By David Malpass and Stephen Moore
In June, President Obama celebrated a rare sliver of good economic news: Foreign investment was up 49% last year over 2009. The president says that this boost in capital shipped to the U.S. by international companies or foreign investors leads to more businesses and higher-paying jobs here at home. He's right.
But this isn't the economic success story that the White House is spinning. The real truth of the recession and limping recovery is that for the first time in decades America is, on net, losing, not attracting, growth capital. That may be the single most important explanation for persistently high unemployment and stagnant wages.
It is true that foreign direct investment rose to $236 billion in 2010 from $159 billion in 2009. But that was still well below the $310 billion invested in 2008. The White House also neglected to disclose that in the first quarter of 2011 foreign investment fell by 51% from the first quarter of last year, according to data released last month from the federal Bureau of Economic Analysis. Foreigners of late have not found the U.S. to be a receptive, high-return home for investment.
Much more worrisome is that Americans are taking their investment dollars abroad at a faster pace than foreigners are bringing capital to these shores. In 2010, for example, U.S. investment abroad was $351 billion—$115 billion higher than foreign investment here. Economic recoveries are periods when investment capital usually surges into a country, but since this weakling rebound began in the middle of 2009 the U.S. has lost more than $200 billion in investment capital. That is the equivalent of about two million jobs that don't exist on these shores and are now located in places like China, Germany and India.
This is a recent and dramatic reversal of fortune. Huge net inflows of productive capital into the U.S. in the 1980s and '90s helped finance the 25-year boom in jobs and broad-based prosperity from 1982-2007. Over that period, foreigners invested just over $6 trillion more in the U.S. (in total capital) than Americans invested abroad, according to the Bureau of Economic Analysis, with most of it going into businesses.
That tidal wave of funds provided the capital to finance new American companies, while increasing the value of other assets, such as real estate. It also underwrote new factories owned by foreign companies like Honda. All of this investment contributed mightily to the 35 million new jobs in the 1980s and '90s. By 2008, the average job created with foreign investment paid $71,000 a year, about 30% above the U.S. average, according to a report issued in June by the White House Council of Economic Advisers, "U.S. Inbound Foreign Direct Investment."
So why did the investors put their money in the U.S. in those years? We'd say it was a combination of low tax rates, a strong dollar, low inflation and other free-market reforms. Capital flows to where it is most highly rewarded, and low marginal tax rates on the returns to capital and business income create a gravitational pull on global funds. A strong and stable currency allows businesses to invest in innovation, employees and productivity rather than inflation hedges. It also encourages investors to wait longer to cash in their profits without worrying about the losses of a depreciating dollar. In the high-tax, high-inflation 1970s, the U.S. was a net exporter of risk-taking capital. As we are now.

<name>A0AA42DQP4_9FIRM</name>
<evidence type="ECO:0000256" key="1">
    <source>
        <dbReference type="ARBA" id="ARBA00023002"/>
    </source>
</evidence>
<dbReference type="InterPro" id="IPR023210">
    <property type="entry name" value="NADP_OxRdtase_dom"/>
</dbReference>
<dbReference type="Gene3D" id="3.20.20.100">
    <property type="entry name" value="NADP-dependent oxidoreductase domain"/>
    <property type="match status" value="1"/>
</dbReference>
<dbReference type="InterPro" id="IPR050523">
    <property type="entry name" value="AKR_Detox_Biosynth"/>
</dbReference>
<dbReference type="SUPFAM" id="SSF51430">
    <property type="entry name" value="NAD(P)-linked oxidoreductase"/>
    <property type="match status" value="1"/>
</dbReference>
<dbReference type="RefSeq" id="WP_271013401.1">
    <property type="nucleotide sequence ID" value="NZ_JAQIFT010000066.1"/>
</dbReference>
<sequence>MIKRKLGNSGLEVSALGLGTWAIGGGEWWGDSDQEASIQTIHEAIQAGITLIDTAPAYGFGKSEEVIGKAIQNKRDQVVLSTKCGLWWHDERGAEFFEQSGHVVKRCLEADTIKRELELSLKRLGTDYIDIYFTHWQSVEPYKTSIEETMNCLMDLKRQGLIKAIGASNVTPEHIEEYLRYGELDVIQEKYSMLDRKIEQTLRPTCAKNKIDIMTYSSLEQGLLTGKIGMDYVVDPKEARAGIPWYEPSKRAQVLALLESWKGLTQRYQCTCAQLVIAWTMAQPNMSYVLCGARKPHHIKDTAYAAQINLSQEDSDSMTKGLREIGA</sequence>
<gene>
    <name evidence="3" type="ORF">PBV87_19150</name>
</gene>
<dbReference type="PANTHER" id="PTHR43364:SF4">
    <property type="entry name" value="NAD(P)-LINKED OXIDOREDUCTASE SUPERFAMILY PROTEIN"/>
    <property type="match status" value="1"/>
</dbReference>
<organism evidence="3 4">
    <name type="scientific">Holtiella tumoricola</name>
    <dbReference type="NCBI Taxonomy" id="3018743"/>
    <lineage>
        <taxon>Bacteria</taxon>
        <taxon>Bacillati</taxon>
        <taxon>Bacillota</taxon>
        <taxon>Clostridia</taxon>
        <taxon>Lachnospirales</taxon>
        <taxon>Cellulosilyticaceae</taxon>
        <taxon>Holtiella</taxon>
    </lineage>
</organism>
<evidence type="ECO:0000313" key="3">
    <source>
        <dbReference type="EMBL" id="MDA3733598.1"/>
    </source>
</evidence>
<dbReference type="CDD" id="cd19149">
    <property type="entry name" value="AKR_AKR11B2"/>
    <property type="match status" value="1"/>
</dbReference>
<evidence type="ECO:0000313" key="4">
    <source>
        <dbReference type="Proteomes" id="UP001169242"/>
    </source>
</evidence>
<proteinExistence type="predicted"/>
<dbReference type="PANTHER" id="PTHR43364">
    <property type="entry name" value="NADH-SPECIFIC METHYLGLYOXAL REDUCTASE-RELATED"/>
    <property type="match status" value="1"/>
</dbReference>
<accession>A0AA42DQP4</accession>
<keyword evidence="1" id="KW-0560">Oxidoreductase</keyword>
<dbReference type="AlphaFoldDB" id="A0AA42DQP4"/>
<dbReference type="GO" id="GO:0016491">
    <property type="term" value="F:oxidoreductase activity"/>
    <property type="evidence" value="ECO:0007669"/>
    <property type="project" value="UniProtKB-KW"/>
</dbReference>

That's only part of the story behind the disappointing recovery we now face. To be sure, foreigners still park a huge amount of money in this country, but in the last several years they've shifted their investment toward U.S. Treasury securities and government-guaranteed bonds, and away from the private-sector staples—corporate bonds, intellectual property, ownership of businesses—that create sustainable jobs. Since 2009, foreigners have invested just over $1 trillion in U.S. Treasury bonds, according to the Bureau of Economic Analysis.
Some economists argue that investing in low-interest-rate government bonds works fine for America because it allows the government to boost spending on programs—the latest doozies are windmills, high-speed rail and 99 weeks of unemployment benefits. The low interest rates, this argument goes, prove there is no negative "crowding out" from America's near $1.5 trillion deficit.
That misses the point. To produce rapid growth, most capital must be allocated by markets. The effect of $4.5 trillion of borrowing since 2009 is that foreigners and Americans are buying Treasury bills instead of investing in the next Google, Oracle, Wal-Mart or biomedical company. Today, foreigners are financing food stamps and the next bridge to nowhere while Americans are building state-of-the-art production systems abroad. This is the real pernicious "crowding out effect" of the federal government's borrowing.
The free flow of capital across borders is unquestionably a positive sum game for everyone—in the same way free trade is—but the U.S. can only retain its status as a high-wage dynamic economy if we are enticing capital for new operations to these shores. The U.S. is still by far the world leader in the cumulative stock of foreign investment, which now stands at some $3.3 trillion. But the composition of that investment is tilting toward government securities.
Meanwhile, the best related measure of our competitiveness as a nation—the balance of foreign direct investment into the U.S. versus the investment capital going abroad—is a red flag.
Mr. Malpass is president of Encima Global. Mr. Moore is senior economics writer for the Wall Street Journal editorial page.
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